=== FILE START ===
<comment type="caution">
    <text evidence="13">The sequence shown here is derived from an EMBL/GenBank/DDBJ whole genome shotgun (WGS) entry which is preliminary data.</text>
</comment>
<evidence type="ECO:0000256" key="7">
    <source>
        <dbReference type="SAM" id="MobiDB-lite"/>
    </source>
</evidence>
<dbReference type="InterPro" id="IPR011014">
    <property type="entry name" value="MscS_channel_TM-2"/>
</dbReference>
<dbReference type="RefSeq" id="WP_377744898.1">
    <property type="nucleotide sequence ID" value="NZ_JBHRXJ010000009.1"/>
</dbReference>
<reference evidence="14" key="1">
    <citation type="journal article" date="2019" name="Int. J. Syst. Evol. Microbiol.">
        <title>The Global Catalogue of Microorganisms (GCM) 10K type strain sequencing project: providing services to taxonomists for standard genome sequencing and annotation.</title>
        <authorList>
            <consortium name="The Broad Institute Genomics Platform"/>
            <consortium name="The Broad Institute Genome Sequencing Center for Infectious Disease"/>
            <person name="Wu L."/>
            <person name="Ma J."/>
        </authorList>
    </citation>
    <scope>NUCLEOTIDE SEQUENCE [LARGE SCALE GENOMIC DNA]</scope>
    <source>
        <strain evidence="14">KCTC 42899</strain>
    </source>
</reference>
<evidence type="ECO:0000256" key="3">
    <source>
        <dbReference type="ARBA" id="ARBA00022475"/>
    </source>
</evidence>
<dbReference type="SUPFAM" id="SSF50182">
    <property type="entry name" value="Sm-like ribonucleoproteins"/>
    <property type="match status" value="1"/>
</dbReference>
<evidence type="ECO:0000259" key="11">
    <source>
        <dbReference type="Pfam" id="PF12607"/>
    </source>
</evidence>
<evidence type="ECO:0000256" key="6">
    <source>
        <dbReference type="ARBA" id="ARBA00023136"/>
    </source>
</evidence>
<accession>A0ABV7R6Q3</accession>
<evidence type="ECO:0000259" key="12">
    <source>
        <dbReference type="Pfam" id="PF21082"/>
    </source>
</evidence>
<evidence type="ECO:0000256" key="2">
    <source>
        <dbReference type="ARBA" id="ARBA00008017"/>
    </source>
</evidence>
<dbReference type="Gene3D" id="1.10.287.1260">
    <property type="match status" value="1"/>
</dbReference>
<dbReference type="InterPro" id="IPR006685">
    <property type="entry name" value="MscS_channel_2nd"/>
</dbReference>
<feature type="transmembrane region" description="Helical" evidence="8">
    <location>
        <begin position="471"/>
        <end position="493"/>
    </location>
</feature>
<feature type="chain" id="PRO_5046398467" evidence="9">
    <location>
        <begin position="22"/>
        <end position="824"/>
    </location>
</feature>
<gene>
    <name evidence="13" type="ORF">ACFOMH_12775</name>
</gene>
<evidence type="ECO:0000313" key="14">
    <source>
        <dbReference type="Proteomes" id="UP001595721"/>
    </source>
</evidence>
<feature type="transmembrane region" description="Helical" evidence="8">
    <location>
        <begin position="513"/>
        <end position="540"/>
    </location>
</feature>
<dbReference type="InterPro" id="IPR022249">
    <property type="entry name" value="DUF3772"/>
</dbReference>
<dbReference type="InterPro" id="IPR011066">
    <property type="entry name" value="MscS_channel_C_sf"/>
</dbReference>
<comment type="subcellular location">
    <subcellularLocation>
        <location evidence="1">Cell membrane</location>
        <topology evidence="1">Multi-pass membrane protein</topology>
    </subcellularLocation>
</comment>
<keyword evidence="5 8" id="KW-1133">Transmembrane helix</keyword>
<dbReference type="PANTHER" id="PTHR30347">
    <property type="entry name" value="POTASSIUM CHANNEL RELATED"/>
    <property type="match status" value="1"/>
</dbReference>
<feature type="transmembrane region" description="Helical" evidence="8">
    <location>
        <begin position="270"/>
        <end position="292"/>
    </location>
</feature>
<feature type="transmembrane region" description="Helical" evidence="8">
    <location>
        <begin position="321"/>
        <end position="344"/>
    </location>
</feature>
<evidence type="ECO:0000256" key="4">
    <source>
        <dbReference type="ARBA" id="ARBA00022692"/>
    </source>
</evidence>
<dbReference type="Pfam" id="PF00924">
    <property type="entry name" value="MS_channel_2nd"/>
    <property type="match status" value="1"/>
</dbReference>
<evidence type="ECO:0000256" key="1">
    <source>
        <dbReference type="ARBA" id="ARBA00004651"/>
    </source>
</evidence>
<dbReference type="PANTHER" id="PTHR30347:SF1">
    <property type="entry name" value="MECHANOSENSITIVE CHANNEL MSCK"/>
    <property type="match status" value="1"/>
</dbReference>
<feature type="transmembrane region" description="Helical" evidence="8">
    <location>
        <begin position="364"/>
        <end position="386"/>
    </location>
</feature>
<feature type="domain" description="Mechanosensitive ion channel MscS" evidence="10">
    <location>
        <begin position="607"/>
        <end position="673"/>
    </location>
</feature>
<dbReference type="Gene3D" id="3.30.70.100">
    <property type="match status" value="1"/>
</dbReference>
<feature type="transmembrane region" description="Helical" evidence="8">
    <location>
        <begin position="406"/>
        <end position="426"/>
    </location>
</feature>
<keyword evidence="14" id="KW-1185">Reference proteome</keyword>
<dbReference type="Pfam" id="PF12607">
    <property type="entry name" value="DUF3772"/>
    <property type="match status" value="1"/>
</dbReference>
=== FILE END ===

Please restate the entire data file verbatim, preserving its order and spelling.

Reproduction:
<comment type="caution">
    <text evidence="13">The sequence shown here is derived from an EMBL/GenBank/DDBJ whole genome shotgun (WGS) entry which is preliminary data.</text>
</comment>
<evidence type="ECO:0000256" key="7">
    <source>
        <dbReference type="SAM" id="MobiDB-lite"/>
    </source>
</evidence>
<dbReference type="InterPro" id="IPR011014">
    <property type="entry name" value="MscS_channel_TM-2"/>
</dbReference>
<dbReference type="RefSeq" id="WP_377744898.1">
    <property type="nucleotide sequence ID" value="NZ_JBHRXJ010000009.1"/>
</dbReference>
<reference evidence="14" key="1">
    <citation type="journal article" date="2019" name="Int. J. Syst. Evol. Microbiol.">
        <title>The Global Catalogue of Microorganisms (GCM) 10K type strain sequencing project: providing services to taxonomists for standard genome sequencing and annotation.</title>
        <authorList>
            <consortium name="The Broad Institute Genomics Platform"/>
            <consortium name="The Broad Institute Genome Sequencing Center for Infectious Disease"/>
            <person name="Wu L."/>
            <person name="Ma J."/>
        </authorList>
    </citation>
    <scope>NUCLEOTIDE SEQUENCE [LARGE SCALE GENOMIC DNA]</scope>
    <source>
        <strain evidence="14">KCTC 42899</strain>
    </source>
</reference>
<evidence type="ECO:0000256" key="3">
    <source>
        <dbReference type="ARBA" id="ARBA00022475"/>
    </source>
</evidence>
<dbReference type="SUPFAM" id="SSF50182">
    <property type="entry name" value="Sm-like ribonucleoproteins"/>
    <property type="match status" value="1"/>
</dbReference>
<evidence type="ECO:0000259" key="11">
    <source>
        <dbReference type="Pfam" id="PF12607"/>
    </source>
</evidence>
<evidence type="ECO:0000256" key="6">
    <source>
        <dbReference type="ARBA" id="ARBA00023136"/>
    </source>
</evidence>
<accession>A0ABV7R6Q3</accession>
<evidence type="ECO:0000259" key="12">
    <source>
        <dbReference type="Pfam" id="PF21082"/>
    </source>
</evidence>
<evidence type="ECO:0000256" key="2">
    <source>
        <dbReference type="ARBA" id="ARBA00008017"/>
    </source>
</evidence>
<dbReference type="Gene3D" id="1.10.287.1260">
    <property type="match status" value="1"/>
</dbReference>
<dbReference type="InterPro" id="IPR006685">
    <property type="entry name" value="MscS_channel_2nd"/>
</dbReference>
<feature type="transmembrane region" description="Helical" evidence="8">
    <location>
        <begin position="471"/>
        <end position="493"/>
    </location>
</feature>
<feature type="chain" id="PRO_5046398467" evidence="9">
    <location>
        <begin position="22"/>
        <end position="824"/>
    </location>
</feature>
<gene>
    <name evidence="13" type="ORF">ACFOMH_12775</name>
</gene>
<evidence type="ECO:0000313" key="14">
    <source>
        <dbReference type="Proteomes" id="UP001595721"/>
    </source>
</evidence>
<feature type="transmembrane region" description="Helical" evidence="8">
    <location>
        <begin position="513"/>
        <end position="540"/>
    </location>
</feature>
<dbReference type="InterPro" id="IPR022249">
    <property type="entry name" value="DUF3772"/>
</dbReference>
<dbReference type="InterPro" id="IPR011066">
    <property type="entry name" value="MscS_channel_C_sf"/>
</dbReference>
<comment type="subcellular location">
    <subcellularLocation>
        <location evidence="1">Cell membrane</location>
        <topology evidence="1">Multi-pass membrane protein</topology>
    </subcellularLocation>
</comment>
<keyword evidence="5 8" id="KW-1133">Transmembrane helix</keyword>
<dbReference type="PANTHER" id="PTHR30347">
    <property type="entry name" value="POTASSIUM CHANNEL RELATED"/>
    <property type="match status" value="1"/>
</dbReference>
<feature type="transmembrane region" description="Helical" evidence="8">
    <location>
        <begin position="270"/>
        <end position="292"/>
    </location>
</feature>
<feature type="transmembrane region" description="Helical" evidence="8">
    <location>
        <begin position="321"/>
        <end position="344"/>
    </location>
</feature>
<evidence type="ECO:0000256" key="4">
    <source>
        <dbReference type="ARBA" id="ARBA00022692"/>
    </source>
</evidence>
<dbReference type="Pfam" id="PF00924">
    <property type="entry name" value="MS_channel_2nd"/>
    <property type="match status" value="1"/>
</dbReference>
<evidence type="ECO:0000256" key="1">
    <source>
        <dbReference type="ARBA" id="ARBA00004651"/>
    </source>
</evidence>
<dbReference type="PANTHER" id="PTHR30347:SF1">
    <property type="entry name" value="MECHANOSENSITIVE CHANNEL MSCK"/>
    <property type="match status" value="1"/>
</dbReference>
<feature type="transmembrane region" description="Helical" evidence="8">
    <location>
        <begin position="364"/>
        <end position="386"/>
    </location>
</feature>
<feature type="domain" description="Mechanosensitive ion channel MscS" evidence="10">
    <location>
        <begin position="607"/>
        <end position="673"/>
    </location>
</feature>
<dbReference type="Gene3D" id="3.30.70.100">
    <property type="match status" value="1"/>
</dbReference>
<feature type="transmembrane region" description="Helical" evidence="8">
    <location>
        <begin position="406"/>
        <end position="426"/>
    </location>
</feature>
<keyword evidence="14" id="KW-1185">Reference proteome</keyword>
<dbReference type="Pfam" id="PF12607">
    <property type="entry name" value="DUF3772"/>
    <property type="match status" value="1"/>
</dbReference>